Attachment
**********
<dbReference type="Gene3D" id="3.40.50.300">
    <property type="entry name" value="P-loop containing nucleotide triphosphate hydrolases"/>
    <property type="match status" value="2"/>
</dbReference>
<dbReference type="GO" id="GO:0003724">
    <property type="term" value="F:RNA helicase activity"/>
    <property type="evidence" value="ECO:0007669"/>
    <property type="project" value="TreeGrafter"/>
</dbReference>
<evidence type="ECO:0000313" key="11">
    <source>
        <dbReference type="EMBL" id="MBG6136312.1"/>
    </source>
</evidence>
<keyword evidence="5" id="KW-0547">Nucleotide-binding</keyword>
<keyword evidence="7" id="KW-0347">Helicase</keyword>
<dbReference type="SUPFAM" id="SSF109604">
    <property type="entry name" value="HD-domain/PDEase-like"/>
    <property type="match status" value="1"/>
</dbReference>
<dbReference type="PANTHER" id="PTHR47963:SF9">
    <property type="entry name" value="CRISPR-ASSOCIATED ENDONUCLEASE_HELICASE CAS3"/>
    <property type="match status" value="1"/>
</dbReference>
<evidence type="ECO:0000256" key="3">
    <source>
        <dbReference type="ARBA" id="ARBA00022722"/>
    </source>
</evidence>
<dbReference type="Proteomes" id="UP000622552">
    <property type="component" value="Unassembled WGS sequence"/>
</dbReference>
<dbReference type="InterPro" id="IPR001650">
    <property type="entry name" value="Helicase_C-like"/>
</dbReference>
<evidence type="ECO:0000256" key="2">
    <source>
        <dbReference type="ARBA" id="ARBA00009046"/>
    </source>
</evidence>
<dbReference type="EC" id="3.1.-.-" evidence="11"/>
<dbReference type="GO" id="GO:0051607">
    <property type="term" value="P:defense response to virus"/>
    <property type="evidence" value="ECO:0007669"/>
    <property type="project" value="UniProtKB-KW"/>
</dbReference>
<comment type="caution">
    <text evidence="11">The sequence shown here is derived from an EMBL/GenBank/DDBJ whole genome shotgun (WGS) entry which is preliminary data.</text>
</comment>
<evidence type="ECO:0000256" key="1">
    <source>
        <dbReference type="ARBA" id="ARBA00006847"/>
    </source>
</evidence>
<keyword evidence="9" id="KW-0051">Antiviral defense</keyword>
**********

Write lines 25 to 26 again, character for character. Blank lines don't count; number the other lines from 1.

<evidence type="ECO:0000256" key="3">
    <source>